A Silicon Valley upstart called MetriGear originally developed the technology for measuring power via the pedal axel. They started showcasing it at Interbike back in 2009 and originally used Speedplay as their pedal. It was due to be released in Q1 of 2010 but then Garmin acquired MetriGear and began productising it. Here we are a year and a half later and Garmin has set a release date of March 2012.

The price was rumoured for a long time to be under $1,000, however $1,495 AUD is what Garmin has communicated. That puts them right in the middle of the powermeter price range. Don’t forget that you need to spend $300-$500 on an ANT+ head unit to go along with it.

The pedal itself is a Look KéO-compatible carbon injected pedal built by Exustar. For the initial launch this is the only pedal available, however in the future Garmin will look at providing other platforms as options (e.g. Shimano, Time, etc).

The Garmin Vector looks very similar to the Polar/LOOK Power Pedal, but Garmin wisely made their unit ANT+ compatible.

How It Works

Bascially, there are strain guages, accelorometers, temperature sensors and other electronics built into the pedal spindle that work together to measure the force applied to the pedals. By detecting thestrain of the magnitude and direction of the pedal effort, power can be calculated. This data is transmitted via ANT+ protocol to the head unit (a Garmin 500 for example). It’s claimed accuracy is +/- 1.5%, which in line with other high end powermeters.

The transmitter and battery which sits perpendicular to the crank arm

Benefits

The biggest benefit that I can see from this power unit is that it’s easily transferable between bikes and doesn’t rely on a specific wheel such as the Powertap. Other benefits include:

– Power can be measured from each leg. This doesn’t really do much until you find good software that will put meaningful context around this. There will be firmware upgrades pushed out to the Garmin head units that will show % power from each leg and Garmin Connect will have enhancements that will feature more power data that it currently does. I’ve been told that Garmin Connect will have upgrades including L/R leg balance, L/R power plot over distance and time, TSS, IF and NP.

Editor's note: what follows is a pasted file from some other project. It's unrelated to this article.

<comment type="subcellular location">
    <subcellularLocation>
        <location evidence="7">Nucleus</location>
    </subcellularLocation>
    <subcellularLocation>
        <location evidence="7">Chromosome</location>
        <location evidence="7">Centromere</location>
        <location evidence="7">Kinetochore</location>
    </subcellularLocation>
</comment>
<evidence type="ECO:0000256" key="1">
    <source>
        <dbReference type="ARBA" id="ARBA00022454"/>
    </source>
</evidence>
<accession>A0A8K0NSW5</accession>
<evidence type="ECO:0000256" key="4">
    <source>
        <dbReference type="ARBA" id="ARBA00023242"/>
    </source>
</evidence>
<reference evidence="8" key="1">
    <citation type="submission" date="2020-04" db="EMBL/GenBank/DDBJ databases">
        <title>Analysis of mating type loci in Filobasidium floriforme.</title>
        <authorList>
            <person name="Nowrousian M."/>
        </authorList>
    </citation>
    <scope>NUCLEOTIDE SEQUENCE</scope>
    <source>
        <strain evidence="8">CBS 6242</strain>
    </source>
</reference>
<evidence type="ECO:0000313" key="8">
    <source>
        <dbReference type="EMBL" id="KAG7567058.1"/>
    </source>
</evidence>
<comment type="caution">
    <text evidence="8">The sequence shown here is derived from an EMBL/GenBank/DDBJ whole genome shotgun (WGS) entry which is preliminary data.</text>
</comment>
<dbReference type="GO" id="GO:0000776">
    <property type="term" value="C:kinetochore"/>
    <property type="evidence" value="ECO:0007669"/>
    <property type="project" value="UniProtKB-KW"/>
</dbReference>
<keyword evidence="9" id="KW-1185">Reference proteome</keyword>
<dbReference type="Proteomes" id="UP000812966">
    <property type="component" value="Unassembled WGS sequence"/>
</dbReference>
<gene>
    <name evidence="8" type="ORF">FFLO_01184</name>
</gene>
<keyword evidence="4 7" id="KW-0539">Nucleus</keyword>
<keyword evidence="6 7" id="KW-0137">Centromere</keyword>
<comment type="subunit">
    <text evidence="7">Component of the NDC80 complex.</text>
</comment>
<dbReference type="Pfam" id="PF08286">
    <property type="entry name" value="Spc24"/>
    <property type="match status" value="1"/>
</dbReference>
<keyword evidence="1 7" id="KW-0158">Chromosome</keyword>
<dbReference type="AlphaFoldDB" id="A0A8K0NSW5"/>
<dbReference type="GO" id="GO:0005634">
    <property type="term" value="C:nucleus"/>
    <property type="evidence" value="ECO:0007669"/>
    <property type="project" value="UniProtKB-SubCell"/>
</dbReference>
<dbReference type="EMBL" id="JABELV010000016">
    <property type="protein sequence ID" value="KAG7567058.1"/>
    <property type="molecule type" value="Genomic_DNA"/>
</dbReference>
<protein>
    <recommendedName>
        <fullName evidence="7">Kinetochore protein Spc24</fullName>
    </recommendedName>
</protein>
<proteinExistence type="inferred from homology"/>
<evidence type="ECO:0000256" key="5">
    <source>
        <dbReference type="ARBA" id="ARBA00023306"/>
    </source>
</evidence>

– If you’re a weigh weenie, you’ll appreciate the fact that the Vector adds only 50g relative to a non-Vector equipped bike.

Drawbacks

– Pedals often take the brunt of the damage during a crash. I can see the pedals of this powermeter being in a vulnerable position and taking a beating over time. Pedals and power sensors will be sold as spare parts, however the guys from Garmin tell me that a process for installation and calibration is yet to be determined. It’s not clear whether the owner will be able to do this or if it will need to be taken to a service center.

Update: Garmin got in contact with me with this statement regarding crash replacement:

I have some more information for you on the Garmin Vector power pedal, I am happy to report that in the event of the pedal body needing to be replaced through wear and tear or crash replacement, this is something that a store or end user will be able to do with the appropriate pedal tool.

– It remains to be seen if there will be ANT+ problems with the transmitter being located on a part of the bike that has a large radius of movement (i.e. the pedals).

Summary

Those of you who know me will understand that I’m a powermeter junkie. I’ve had one for the past 10 years and have seen quite a bit of progress made in their development. It’s disappointing that the $1000 rumoured pricetag wasn’t achieved, but the reality is that they’ll still sell heaps of these units at $1500.

A powermeter is certainly not required to make you a good cyclist, but without a doubt it’s a useful tool. I’m keen to see this how well this new tool for measuring power works when it’s released next year. If the Vector is anything like the rest of Garmin’s products, it’ll be a huge success.